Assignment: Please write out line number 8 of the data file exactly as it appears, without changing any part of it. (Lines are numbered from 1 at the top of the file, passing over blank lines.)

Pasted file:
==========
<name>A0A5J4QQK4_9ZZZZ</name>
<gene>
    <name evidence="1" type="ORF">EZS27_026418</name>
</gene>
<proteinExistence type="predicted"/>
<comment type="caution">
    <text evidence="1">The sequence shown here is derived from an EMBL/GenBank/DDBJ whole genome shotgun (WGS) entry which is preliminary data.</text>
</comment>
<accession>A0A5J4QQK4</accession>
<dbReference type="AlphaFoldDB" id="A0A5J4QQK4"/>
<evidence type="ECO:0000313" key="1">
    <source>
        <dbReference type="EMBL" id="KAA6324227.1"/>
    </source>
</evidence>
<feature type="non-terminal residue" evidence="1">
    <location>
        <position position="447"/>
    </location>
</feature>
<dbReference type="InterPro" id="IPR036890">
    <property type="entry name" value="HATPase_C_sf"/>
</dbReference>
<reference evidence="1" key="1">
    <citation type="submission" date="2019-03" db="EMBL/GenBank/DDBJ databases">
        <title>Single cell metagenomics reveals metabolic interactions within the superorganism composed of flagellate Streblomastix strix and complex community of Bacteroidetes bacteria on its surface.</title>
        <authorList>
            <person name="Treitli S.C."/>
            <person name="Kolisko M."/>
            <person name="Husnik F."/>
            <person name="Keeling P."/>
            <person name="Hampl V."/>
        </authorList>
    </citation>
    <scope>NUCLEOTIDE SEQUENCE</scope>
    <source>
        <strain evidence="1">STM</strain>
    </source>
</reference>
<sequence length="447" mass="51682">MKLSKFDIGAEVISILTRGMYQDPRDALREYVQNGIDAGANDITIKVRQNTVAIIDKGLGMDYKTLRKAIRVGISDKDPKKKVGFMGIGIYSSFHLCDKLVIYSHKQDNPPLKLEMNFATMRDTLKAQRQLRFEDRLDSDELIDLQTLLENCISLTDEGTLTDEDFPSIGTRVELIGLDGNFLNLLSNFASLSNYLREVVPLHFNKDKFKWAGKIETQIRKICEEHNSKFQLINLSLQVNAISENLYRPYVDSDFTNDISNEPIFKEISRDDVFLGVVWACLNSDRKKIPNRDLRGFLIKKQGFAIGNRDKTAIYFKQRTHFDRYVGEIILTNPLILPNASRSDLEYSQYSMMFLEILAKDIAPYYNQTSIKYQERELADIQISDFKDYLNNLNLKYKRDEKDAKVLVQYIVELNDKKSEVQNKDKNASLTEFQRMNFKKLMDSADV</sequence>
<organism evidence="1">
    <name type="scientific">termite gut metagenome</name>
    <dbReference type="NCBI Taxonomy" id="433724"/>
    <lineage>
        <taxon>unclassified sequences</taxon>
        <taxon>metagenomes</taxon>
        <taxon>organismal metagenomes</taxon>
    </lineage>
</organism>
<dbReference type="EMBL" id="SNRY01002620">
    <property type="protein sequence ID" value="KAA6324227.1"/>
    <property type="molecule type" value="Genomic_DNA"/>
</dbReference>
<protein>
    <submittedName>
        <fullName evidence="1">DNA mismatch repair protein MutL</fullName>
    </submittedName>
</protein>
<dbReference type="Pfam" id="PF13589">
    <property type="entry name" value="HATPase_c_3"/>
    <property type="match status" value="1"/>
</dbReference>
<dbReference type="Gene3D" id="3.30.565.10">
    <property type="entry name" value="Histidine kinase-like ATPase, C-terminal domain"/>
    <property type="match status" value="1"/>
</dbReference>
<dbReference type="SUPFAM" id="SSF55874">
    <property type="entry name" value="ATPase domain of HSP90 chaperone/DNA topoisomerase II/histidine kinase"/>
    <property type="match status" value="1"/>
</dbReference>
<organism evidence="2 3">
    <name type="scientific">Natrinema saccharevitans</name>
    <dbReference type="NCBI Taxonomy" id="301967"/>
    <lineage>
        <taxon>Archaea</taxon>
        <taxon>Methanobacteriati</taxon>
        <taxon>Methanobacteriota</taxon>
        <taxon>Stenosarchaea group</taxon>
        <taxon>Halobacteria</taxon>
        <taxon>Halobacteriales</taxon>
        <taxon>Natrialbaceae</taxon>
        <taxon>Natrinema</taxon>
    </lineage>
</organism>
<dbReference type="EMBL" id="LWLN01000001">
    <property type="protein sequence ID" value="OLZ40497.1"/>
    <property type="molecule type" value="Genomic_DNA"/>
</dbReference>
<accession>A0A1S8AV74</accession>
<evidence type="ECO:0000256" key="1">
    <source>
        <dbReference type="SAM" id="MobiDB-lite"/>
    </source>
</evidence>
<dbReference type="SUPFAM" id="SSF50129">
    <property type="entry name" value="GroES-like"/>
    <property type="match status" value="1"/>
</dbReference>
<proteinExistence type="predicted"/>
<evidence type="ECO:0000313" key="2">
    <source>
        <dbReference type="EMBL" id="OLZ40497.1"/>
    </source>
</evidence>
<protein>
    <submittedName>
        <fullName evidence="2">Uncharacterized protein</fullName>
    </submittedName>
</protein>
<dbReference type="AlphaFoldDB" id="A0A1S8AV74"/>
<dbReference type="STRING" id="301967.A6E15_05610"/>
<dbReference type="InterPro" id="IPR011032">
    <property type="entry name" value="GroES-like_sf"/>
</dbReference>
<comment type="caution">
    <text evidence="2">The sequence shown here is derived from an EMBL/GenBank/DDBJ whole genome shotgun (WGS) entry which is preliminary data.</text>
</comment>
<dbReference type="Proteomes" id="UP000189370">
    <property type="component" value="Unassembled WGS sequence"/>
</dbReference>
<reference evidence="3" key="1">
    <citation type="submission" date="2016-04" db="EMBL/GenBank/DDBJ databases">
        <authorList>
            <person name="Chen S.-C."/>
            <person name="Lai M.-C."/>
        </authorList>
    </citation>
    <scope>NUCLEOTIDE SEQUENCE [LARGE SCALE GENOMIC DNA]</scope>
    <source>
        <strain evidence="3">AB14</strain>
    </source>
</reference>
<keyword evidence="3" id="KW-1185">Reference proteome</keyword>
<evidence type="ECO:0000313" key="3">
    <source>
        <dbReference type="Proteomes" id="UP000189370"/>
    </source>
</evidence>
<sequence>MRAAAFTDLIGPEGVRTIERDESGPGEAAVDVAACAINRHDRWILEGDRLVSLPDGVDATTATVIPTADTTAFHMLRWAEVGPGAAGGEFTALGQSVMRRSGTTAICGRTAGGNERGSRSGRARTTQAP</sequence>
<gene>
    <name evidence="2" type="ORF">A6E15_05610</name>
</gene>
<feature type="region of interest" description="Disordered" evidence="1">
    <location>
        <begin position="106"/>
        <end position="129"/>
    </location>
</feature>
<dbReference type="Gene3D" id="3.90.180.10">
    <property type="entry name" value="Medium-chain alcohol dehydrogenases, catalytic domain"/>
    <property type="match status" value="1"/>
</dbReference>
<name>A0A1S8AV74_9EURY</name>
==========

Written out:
</comment>